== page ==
Motley Crüe – Saints of Los Angeles
By Charlie Goodrich Sunday, 29 Jun 2008

A trip to Los Angeles circa 1984 would have yielded a young musician with a world of excess and metal. At this time in musical history, Motley Crue (forgive my lack of umlauts) was one of the founding members of a genre of metal affectionately called ‘hair metal’. They indulged in the excess around them, and their individual lives became derailed.

Guitarist Mick Mars financially hit rock bottom around 2000 when he filed for bankruptcy. Bass player Nikki Sixx was a heroin addict who temporarily lost his life to the drug. Singer Vince Neil killed his friend while driving under the influence. And drummer Tommy Lee served time in jail for the accidental drowning of a young child at his home. Each member of Crue was under the age of twenty-five when they found success in the music business. It took them a long time to grow up and develop beyond adolescence (although I am fairly certain Tommy Lee will never grow up). Despite the low points that surfaced during the lives of these four men, they have endured to record a new album. For the first time in almost ten years, the original members of Motley Crue have assembled and released Saints of Los Angeles. This album tells the story of Motley Crue and their rise to fame in an unforgiving city twenty some years ago.

Saints of Los Angeles oozes with grit. Like the city that inspired its name, the album is dark and grimy. Gone are the soft ballads and pop metal of the 80’s. These men have crafted a soundtrack to Los Angeles that starts off with a warning. “L.A.M.F.” is an introduction that prepares the listener with lines like, “fat cats grovel, ready to steal your innocence, and exploit your soul.” After this, you are catapulted into “Face Down in Dirt” which is a hard hitting rock song powered by Lee’s drumming and Mars’ guitar licks. From this point forward, you realize that Crue is back and they sound sharper than ever. Modern rock bands should take notes on what today’s hard rock should sound like. The energy and electricity Motley Crue captured is unreal. The song “Down at the Whisky” is incredibly catchy and demonstrates how in sync this band can be. Each musician is at the top of his game and each instrument comes together beautifully. Neil’s voice is strong and sounds like he is twenty-five again. Mars’ guitar work is outstanding. It is the main driving force behind every track. The man deserves major recognition for his playing ability. The guitar is deeper from most of their pervious work. It combines a Jerry Cantrell squeal with a classic Motley guitar sound.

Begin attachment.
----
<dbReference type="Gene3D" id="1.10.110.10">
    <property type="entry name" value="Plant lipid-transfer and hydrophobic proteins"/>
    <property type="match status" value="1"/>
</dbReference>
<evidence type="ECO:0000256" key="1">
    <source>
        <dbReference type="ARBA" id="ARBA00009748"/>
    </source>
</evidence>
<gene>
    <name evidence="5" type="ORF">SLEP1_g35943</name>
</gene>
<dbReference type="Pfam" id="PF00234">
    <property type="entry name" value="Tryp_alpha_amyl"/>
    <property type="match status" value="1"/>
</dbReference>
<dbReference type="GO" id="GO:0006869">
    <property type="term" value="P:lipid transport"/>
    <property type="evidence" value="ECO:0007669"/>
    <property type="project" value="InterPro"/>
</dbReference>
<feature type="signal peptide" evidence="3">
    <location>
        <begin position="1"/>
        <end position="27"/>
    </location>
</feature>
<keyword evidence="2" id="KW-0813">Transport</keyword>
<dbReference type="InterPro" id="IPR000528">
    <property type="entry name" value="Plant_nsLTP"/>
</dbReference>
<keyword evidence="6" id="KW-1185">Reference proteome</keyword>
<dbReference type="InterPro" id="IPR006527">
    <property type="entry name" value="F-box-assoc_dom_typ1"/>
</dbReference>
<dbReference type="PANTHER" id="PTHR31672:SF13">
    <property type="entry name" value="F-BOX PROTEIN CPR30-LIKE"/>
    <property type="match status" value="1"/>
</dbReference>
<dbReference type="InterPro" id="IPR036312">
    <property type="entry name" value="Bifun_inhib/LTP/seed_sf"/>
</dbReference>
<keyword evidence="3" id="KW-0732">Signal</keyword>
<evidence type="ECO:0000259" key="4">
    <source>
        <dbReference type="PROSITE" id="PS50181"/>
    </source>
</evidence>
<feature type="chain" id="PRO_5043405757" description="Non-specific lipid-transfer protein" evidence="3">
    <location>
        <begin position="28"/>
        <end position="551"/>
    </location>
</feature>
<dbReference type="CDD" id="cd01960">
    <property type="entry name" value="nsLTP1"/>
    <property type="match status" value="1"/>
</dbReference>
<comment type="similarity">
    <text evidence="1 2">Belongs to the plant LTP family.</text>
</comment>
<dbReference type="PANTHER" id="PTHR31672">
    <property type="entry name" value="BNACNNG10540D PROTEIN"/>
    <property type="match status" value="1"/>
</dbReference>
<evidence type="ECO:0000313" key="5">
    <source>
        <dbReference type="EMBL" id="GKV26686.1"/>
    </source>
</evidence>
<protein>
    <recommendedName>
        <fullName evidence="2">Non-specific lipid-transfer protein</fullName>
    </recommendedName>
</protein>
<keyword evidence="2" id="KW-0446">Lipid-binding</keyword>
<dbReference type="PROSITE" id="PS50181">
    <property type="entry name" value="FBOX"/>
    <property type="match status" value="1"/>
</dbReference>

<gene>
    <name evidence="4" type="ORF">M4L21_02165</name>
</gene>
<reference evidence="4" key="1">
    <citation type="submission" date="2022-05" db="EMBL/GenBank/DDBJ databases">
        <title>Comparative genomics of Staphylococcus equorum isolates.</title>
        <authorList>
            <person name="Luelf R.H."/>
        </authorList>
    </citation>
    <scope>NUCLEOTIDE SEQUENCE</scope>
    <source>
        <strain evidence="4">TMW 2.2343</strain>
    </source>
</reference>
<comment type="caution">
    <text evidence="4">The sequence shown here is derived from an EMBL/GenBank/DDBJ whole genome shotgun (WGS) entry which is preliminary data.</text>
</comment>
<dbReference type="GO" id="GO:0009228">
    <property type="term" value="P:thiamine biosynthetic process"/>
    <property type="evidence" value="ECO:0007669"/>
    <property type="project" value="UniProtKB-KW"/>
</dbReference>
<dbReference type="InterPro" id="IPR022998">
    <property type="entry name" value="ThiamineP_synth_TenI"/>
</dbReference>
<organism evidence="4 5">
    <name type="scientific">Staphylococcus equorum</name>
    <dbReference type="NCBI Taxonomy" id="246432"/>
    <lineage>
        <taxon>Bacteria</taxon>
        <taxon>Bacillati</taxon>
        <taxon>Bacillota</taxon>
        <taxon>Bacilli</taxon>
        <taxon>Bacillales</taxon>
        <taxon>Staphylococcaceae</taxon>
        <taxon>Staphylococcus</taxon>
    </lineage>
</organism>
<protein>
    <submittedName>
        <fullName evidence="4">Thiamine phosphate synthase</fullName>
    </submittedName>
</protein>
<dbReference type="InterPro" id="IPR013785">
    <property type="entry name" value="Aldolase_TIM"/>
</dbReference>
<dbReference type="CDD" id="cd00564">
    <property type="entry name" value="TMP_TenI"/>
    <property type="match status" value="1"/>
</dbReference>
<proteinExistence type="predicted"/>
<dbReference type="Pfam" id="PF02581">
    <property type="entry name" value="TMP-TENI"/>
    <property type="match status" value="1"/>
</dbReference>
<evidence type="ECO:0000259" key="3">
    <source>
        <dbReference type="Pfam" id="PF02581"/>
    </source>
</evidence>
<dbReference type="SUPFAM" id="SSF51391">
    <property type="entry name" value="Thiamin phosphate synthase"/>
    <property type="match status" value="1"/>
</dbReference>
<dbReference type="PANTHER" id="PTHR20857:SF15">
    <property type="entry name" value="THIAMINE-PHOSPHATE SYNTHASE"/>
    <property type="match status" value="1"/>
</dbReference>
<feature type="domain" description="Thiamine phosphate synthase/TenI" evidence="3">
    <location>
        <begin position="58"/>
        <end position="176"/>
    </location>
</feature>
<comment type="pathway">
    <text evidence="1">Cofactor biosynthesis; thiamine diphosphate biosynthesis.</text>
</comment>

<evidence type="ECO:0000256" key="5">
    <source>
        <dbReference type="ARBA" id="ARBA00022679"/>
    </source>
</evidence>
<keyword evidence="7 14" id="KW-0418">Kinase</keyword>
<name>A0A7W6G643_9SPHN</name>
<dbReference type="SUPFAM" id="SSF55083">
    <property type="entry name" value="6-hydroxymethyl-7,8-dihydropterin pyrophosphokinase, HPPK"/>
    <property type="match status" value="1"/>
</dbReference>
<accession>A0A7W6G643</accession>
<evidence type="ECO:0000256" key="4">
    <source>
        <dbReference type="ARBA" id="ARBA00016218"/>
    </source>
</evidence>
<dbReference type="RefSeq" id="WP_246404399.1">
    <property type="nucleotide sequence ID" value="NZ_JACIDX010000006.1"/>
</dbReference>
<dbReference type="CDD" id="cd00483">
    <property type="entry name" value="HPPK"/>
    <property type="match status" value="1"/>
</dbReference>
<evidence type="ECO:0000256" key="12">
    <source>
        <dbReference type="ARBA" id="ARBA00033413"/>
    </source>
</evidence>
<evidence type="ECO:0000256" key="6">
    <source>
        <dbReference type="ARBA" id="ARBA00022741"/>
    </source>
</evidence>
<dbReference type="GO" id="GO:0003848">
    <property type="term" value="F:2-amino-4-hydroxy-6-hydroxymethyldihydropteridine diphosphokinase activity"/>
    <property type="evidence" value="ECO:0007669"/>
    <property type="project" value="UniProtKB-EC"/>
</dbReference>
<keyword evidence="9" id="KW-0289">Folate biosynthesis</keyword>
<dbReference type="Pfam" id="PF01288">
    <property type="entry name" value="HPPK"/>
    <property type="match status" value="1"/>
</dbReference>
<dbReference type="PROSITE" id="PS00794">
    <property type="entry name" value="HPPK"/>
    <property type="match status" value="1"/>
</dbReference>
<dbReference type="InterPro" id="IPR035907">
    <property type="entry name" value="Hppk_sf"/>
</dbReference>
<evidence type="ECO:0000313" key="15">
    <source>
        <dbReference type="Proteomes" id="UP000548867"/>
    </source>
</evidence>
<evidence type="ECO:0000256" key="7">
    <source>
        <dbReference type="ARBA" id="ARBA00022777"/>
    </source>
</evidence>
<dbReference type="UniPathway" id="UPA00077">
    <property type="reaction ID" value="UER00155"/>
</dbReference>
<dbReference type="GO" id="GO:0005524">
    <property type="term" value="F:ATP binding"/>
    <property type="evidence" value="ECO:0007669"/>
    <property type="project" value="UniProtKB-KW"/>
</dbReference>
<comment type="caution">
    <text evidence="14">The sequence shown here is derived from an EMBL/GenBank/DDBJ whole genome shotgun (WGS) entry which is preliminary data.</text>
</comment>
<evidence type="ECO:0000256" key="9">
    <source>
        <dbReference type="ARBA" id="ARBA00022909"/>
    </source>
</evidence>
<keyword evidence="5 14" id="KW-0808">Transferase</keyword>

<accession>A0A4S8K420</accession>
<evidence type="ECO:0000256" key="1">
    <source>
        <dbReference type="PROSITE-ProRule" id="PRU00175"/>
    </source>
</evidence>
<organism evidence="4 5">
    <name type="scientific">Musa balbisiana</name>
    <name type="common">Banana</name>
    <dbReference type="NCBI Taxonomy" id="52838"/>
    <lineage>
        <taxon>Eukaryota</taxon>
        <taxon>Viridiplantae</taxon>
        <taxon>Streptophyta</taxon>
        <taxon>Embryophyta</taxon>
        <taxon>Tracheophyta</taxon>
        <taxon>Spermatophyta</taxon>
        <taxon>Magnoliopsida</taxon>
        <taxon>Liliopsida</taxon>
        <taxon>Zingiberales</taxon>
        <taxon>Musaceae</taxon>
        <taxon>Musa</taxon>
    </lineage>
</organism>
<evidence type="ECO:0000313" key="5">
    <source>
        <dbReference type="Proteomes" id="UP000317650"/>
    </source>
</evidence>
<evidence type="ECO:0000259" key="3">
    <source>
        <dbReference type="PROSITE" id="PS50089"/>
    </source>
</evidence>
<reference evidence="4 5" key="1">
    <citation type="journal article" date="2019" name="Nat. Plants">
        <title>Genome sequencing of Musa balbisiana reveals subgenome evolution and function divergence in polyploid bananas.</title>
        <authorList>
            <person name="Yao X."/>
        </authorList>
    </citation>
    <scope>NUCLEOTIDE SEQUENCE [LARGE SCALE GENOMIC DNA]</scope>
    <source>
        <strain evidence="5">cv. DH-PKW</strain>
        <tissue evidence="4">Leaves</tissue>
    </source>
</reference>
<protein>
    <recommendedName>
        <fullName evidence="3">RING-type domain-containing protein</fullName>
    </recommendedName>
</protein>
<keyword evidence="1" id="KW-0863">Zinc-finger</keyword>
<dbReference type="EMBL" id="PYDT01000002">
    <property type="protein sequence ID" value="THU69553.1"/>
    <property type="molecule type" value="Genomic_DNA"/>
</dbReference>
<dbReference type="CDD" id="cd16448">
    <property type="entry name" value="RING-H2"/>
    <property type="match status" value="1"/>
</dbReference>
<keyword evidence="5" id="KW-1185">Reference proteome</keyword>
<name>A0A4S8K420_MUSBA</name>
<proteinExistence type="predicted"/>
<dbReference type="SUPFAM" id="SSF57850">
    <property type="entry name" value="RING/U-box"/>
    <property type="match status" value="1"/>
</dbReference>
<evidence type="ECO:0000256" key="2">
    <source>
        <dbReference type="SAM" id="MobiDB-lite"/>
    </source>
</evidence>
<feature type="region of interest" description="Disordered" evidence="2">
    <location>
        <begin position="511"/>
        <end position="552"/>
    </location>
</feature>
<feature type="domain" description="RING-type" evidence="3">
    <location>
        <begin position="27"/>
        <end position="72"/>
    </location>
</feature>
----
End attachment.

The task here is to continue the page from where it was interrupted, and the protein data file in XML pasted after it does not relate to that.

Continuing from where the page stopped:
Nikki Sixx has always been an average bass player but his main contribution has been song writing. Once again his lyrics shine. You can feel the pain this band went through when you listen to the lyrics on Saints of Los Angeles. Sleazy managers, drugs, women, and living in squalor are the themes this band discusses. It paints a vivid portrait for anyone who listens. My personal favorite track would be the title song. It opens with an eerie bass line followed by a Mars’ riff that reminds me of “Kickstart my Heart”. Deep into the song Neil screams, “Give it up, give it up” which signifies giving in to the hard rock lifestyle. It crescendos at the perfect point in the song and is a great example that Motley Crue have evolved as musicians. Despite the greatness, I feel there are a few weak spots on the album. “Welcome to the Machine” and “Just Another Psycho” are very strong lyrically but lack distinction.

Saints of Los Angeles breathes new life into Motley Crue without the band trying to recapture its glory from the 80’s. The intensity and speed is back in full force, and there are no songs of love lost or the use of an acoustic guitar. Modern rock just got a kick in the ass, courtesy of Motley Crue. Now wake up and rock hard.

2 Responses to “Motley Crüe – Saints of Los Angeles”

  1. Zach Patterson Says:

    I’m guessing “Welcome to the Machine” isn’t a Pink Floyd cover. I can’t really see Motley Crue covering that….

  2. Charlie Goodrich Says:

    It’s an original song.

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